The conflict has killed more than 60,000 Syrians, forced at least 700,000 to flee to neighboring countries and left more than two million displaced inside Syria.
“I announce that I am willing to sit down with representatives of the Syrian regime in Cairo or Tunisia or Istanbul,” Sheik Khatib said in the offer. His motivation, he said, was “to search for a political resolution to the crisis, and to arrange matters for the transitional phase that could prevent more blood.”
There was no immediate response by the Syrian government to the statement by Sheik Khatib, a respected Sunni cleric who once was the imam at the historic Umayyad mosque in Damascus. His unified Syrian opposition coalition, created at a meeting in Qatar two months ago, has been formally recognized by the Arab League, the European Union and the United States.
Syrian political experts said they strongly doubted that the Syrian government would entertain Sheik Khatib’s offer, partly because that could create the impression that Mr. Assad would look weak if he were to accept the conditions.
“All the same, it is an indication of a new willingness to talk to Assad himself by the Syrian opposition,” said Joshua M. Landis, the director of the Center for Middle East Studies at the University of Oklahoma and the author of the Syria Comment blog, which tracks developments in the conflict. “It is hard to believe that real negotiations could begin anytime soon, but the language of negotiation has been opened,” he said in an e-mail.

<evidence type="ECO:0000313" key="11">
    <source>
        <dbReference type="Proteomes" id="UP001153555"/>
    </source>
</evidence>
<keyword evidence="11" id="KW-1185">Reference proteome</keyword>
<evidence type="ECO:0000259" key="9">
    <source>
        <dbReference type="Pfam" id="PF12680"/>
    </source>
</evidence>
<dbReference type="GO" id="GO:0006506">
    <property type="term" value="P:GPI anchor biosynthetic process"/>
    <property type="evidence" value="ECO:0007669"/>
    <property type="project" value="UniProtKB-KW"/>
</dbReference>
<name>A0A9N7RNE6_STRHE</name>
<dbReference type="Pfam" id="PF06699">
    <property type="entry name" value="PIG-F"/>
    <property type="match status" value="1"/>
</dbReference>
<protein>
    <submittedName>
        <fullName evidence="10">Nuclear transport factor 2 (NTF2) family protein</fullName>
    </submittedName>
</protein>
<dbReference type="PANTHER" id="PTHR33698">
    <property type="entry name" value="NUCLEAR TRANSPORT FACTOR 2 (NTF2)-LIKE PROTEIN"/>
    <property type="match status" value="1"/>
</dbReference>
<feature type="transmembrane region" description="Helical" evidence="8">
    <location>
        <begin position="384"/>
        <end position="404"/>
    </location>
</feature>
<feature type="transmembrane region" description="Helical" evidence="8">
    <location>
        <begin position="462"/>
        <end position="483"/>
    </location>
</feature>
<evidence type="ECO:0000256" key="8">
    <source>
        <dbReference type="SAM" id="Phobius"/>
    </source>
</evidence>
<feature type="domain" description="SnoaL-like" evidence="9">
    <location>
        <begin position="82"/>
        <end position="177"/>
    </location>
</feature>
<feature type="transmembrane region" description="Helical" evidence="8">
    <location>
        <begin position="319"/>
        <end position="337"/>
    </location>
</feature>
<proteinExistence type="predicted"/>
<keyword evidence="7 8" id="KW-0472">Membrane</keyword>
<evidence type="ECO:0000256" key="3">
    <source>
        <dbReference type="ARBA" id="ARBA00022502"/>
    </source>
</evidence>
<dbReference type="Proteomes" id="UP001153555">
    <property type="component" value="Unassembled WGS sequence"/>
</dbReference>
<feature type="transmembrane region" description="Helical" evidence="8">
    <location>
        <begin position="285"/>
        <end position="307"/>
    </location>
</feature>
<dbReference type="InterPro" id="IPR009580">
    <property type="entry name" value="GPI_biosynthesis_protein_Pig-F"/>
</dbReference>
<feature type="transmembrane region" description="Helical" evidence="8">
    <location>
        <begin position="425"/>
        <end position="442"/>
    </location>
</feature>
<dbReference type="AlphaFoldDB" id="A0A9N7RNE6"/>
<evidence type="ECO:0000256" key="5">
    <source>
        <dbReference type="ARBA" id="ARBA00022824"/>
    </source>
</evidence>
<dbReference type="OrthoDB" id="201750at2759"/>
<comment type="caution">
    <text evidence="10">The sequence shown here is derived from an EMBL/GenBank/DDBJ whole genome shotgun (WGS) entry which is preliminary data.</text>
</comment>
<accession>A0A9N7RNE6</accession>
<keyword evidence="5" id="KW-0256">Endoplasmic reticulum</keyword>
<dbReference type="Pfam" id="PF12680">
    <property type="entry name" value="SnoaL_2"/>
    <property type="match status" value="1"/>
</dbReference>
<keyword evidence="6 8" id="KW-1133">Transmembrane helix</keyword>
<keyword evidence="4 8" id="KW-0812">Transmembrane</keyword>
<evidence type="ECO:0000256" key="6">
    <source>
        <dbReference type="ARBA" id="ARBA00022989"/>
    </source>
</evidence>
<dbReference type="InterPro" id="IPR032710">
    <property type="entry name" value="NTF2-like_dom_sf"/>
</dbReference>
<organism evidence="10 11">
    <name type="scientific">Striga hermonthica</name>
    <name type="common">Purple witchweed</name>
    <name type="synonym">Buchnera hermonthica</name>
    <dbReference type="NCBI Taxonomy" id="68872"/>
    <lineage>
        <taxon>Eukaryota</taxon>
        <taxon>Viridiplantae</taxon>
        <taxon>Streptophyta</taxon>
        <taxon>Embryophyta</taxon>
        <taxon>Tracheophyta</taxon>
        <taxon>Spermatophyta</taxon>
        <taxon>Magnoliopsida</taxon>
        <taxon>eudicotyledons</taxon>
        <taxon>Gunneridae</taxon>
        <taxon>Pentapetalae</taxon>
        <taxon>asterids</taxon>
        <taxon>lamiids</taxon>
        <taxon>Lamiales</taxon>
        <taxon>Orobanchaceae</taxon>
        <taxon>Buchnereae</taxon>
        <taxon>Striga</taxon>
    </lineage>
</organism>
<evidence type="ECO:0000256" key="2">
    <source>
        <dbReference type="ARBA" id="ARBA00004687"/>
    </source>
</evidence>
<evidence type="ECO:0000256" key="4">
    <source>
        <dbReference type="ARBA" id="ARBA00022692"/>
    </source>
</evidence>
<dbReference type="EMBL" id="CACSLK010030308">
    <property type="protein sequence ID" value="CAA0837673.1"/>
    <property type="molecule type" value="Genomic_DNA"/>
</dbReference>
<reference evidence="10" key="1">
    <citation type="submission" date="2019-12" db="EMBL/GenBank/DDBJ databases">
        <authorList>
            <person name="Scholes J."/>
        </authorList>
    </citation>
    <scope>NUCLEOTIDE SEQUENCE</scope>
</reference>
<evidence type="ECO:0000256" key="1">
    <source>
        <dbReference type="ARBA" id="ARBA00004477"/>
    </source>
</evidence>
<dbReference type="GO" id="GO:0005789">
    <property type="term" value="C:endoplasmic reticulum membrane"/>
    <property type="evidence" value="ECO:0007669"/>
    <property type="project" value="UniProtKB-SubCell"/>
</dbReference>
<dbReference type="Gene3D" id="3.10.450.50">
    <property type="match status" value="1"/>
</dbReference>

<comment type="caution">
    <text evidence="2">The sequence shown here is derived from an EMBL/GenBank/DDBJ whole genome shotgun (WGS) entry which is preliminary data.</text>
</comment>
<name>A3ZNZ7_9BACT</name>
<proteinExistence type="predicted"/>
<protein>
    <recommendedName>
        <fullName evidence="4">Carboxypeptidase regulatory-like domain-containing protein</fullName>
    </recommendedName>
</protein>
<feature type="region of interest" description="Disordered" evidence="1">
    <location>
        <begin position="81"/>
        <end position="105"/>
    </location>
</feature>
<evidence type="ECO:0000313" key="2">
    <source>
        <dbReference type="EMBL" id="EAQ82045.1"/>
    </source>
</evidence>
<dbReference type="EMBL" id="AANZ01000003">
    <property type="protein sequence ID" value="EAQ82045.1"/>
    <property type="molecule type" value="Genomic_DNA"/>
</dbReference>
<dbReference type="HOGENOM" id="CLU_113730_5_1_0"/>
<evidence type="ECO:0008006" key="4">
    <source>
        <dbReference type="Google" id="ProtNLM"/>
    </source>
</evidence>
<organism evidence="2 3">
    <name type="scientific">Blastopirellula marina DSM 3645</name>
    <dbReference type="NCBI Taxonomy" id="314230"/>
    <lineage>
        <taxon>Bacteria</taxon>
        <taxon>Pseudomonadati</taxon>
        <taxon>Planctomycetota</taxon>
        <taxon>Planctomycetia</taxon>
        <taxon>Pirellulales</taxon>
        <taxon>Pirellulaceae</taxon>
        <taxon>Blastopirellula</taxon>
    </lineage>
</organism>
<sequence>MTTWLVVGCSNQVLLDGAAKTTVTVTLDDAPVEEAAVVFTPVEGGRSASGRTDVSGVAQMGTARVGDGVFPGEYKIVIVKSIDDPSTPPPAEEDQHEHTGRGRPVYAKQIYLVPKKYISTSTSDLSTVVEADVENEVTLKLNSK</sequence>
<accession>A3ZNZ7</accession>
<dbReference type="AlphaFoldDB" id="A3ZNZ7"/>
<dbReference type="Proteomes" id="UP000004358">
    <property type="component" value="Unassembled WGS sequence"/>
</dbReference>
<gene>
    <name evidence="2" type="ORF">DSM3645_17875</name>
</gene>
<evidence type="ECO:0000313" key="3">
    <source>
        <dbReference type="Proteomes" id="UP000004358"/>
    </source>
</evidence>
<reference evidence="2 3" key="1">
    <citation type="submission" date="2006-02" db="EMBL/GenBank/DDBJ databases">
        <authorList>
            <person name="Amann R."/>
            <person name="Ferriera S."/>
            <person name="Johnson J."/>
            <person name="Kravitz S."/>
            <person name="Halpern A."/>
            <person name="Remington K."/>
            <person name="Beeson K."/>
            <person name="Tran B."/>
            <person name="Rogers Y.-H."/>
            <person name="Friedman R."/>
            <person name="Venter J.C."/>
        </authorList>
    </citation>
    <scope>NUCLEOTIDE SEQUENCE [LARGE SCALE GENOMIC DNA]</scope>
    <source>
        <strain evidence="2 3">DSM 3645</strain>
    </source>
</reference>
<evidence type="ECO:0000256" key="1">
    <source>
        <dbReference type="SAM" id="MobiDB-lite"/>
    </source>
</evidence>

Sheik Khatib’s offer was made less than a day after the peace envoy from the United Nations and the Arab League, Lakhdar Brahimi, gave the United Nations Security Council a pessimistic prognosis for negotiations.
It also followed a massacre discovered on Tuesday in the northern city of Aleppo. Anti-Assad activists posted videos online of scores of bound victims who had been shot in the head and dumped in the Qweig River. Some insurgents said there were more than 100, most of them men in their 20s and 30s who had been abducted or arrested.